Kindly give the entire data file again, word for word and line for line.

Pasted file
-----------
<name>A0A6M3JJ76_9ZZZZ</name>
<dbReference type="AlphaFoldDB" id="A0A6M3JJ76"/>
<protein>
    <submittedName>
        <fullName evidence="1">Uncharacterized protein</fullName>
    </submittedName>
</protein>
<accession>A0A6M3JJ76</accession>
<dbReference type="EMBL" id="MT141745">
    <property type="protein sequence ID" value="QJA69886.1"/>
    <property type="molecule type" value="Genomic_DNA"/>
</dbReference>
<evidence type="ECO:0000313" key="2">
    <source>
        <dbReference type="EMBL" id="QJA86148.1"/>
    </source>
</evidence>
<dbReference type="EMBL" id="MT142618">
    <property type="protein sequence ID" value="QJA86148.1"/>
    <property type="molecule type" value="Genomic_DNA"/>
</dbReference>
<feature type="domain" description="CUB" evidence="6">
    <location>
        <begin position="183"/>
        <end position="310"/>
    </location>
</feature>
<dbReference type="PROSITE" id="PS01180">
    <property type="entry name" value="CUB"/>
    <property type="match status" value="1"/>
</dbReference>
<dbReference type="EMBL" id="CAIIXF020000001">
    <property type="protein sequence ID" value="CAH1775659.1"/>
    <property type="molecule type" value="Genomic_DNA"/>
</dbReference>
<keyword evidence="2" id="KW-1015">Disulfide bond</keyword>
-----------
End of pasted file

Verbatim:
<name>A0A6M3JJ76_9ZZZZ</name>
<dbReference type="AlphaFoldDB" id="A0A6M3JJ76"/>
<protein>
    <submittedName>
        <fullName evidence="1">Uncharacterized protein</fullName>
    </submittedName>
</protein>
<accession>A0A6M3JJ76</accession>
<dbReference type="EMBL" id="MT141745">
    <property type="protein sequence ID" value="QJA69886.1"/>
    <property type="molecule type" value="Genomic_DNA"/>
</dbReference>
<evidence type="ECO:0000313" key="2">
    <source>
        <dbReference type="EMBL" id="QJA86148.1"/>
    </source>
</evidence>
<dbReference type="EMBL" id="MT142618">
    <property type="protein sequence ID" value="QJA86148.1"/>
    <property type="molecule type" value="Genomic_DNA"/>
</dbReference>
<feature type="domain" description="CUB" evidence="6">
    <location>
        <begin position="183"/>
        <end position="310"/>
    </location>
</feature>
<dbReference type="PROSITE" id="PS01180">
    <property type="entry name" value="CUB"/>
    <property type="match status" value="1"/>
</dbReference>
<dbReference type="EMBL" id="CAIIXF020000001">
    <property type="protein sequence ID" value="CAH1775659.1"/>
    <property type="molecule type" value="Genomic_DNA"/>
</dbReference>
<keyword evidence="2" id="KW-1015">Disulfide bond</keyword>